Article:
Last month Thessaloniki welcomed the first Droidcon in Greece. It was also my first time in Greece, and I was fortunate to be invited as a speaker. Aside from the high quality of the conference itself, the organizers (special thanks to Eliza Amber) did a great job of spoiling us. It started at the airport, where a taxi was waiting for me. On Droidcon Eve, the other speakers and I were given a bus tour of Thessaloniki.
My fellow Droidcon speakers and I stopped at the Arch of Galerius for a photo (above) and at a Bougatsa shop around the Byzantine Walls. We tried both the salty and sweet versions of the pastry; my vote went to the sweet Bougatsa with cinnamon, pictured below:
Before lunch, we visited a local market and tried some mezze (ham, cheese and the biggest olives I’ve ever seen.) Then we were treated to a seafood lunch where, again, we experienced that extremely good Greek hospitality and cuisine.
First Sustenance, Now Substance: My Favorite Droidcon Talks
Droidcon took place at Noesis ( ΝΟΗΣΙΣ ), a science park on the outskirts of Thessaloniki. All of the talks were interesting, but these takeaways were the most memorable:
Google developer advocate Damien Mabin, a former game developer, offered his advice on game monetization: Even if a user spends just $1 on your game, it's still more than what you would earn from having them watch ads in your game/app. As soon as a user spends money on your app, remove the ads. The "whales" big spenders) still generate more revenue the average user who spends less than $5.
Damien also noted that time-constraint challenges incentivize players to spend more time in the game. These challenges generate a nice surge in traffic from the same users. (This point applies to non-game apps as well.)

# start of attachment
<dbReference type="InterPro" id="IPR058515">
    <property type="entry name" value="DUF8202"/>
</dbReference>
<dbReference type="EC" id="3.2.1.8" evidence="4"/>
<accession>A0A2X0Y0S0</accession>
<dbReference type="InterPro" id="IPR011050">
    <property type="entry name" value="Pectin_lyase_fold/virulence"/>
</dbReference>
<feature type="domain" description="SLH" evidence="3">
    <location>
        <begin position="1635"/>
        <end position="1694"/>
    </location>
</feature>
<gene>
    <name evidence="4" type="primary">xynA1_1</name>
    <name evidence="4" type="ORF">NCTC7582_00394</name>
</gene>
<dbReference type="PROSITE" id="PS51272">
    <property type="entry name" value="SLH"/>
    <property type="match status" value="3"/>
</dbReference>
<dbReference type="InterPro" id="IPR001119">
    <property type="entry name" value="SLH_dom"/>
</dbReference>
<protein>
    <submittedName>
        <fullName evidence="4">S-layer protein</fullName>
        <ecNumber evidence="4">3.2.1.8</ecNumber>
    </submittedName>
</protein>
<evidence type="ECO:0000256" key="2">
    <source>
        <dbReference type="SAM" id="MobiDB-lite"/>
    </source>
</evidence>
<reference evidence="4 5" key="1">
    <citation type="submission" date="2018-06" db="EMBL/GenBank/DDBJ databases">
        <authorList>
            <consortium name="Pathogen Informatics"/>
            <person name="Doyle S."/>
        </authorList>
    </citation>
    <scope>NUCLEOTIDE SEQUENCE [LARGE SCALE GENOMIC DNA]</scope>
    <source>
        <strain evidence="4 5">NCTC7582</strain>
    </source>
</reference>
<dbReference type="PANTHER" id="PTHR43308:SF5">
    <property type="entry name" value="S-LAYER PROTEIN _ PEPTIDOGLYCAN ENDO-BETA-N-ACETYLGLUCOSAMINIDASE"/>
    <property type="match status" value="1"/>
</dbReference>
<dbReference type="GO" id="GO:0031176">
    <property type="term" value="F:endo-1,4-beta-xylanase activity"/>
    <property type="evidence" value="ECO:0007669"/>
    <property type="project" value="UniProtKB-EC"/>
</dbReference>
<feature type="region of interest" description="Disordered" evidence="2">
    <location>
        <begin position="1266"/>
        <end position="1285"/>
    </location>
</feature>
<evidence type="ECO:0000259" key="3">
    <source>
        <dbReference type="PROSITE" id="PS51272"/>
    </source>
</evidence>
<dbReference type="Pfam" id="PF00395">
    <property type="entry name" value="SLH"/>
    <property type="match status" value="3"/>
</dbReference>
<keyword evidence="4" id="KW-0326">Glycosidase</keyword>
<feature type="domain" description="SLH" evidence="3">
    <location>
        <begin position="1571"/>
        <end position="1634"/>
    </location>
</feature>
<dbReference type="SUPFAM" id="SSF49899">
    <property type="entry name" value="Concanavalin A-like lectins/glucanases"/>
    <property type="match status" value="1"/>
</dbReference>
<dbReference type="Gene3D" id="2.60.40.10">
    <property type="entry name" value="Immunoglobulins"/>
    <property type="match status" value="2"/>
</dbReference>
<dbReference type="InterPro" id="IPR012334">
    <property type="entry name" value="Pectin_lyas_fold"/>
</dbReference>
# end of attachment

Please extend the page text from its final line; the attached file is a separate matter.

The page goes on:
Developer and evangelist Svetlana Isakova of Jetbrains (editors of Android Studio) demoed Kotlin, Jetbrain’s homegrown programming language. Nicknamed “the Swift of Android,” Kotlin is considered to be less verbose but more readable than Java, and it supports immutability, nullable types and lambdas. The easiest way to start using it is by automatic conversion of Java file to Kotlin file, done with an Android Studio/IntelliJ plugin. Java can interoperate with Kotlin methods and vice versa. In one of my pet projects, I’ve found Kotlin to be very concise for POJO classes with setter and getter methods.
Josh Skeen, an instructor at Big Nerd Ranch, led a great workshop on RxJava. Rx stands for Reactive, and you may have heard of Retrofit + RxJava in combination. Josh explained the fundamental concepts of RxJava, a library for composing asynchronous and event-based programs by using observable sequences. We tried to solve his RxJava Koans in order to reach RXJava enlightenment (photo below).
Savvas Dalkitsis from Shazam discussed how aspect-oriented programming can isolate code related to analytics and ads from your business logic. It reminded me of our code base at Zalando, which uses a similar technique (tracking) for analytics.
As for my own talk (my second Droidcon presentation — I got to speak at Droidcon Berlin earlier this year), I focused on “App Fails and Retrospectives.” The topic didn’t quite fit the SDK track, which was where I appeared, in that it mostly offered failure-related anecdotes based on real-world Zalando experiences. Judging by the audience’s reaction, our “best” failure was the time our app was about to become the Editor’s Choice on Google Play, and on the same evening I had to revert to the previous app version because of an untested crash that was going to affect millions of users.
I came up with the idea of “epic fails” from an active Zalando group chat called “#guild-fuckup,” one of the most active of Zalando Tech’s +100 guilds. I found inspiration there the day before the Droidcon Berlin deadline, submitted the talk ... and was accepted! I couldn’t offer expertise on trendy topics: Internet of Things, wearables, Android Auto, but failure and mistake-making was something I thought every dev or dev team could relate to, big company or small startup.
All Good Things Come to an End
After the very last talk, we took a “family” photo and finished the event with a Greek dinner (of course).
Before leaving Greece, I bought a Terkenlis chocolate cake (tsourekia) for my team in Berlin. A Greek colleague recognized the cake and thanked me for bringing the best back from Thessaloniki. I thought it was the least I could do for all the hospitality I enjoyed there! It was definitely worth the trip.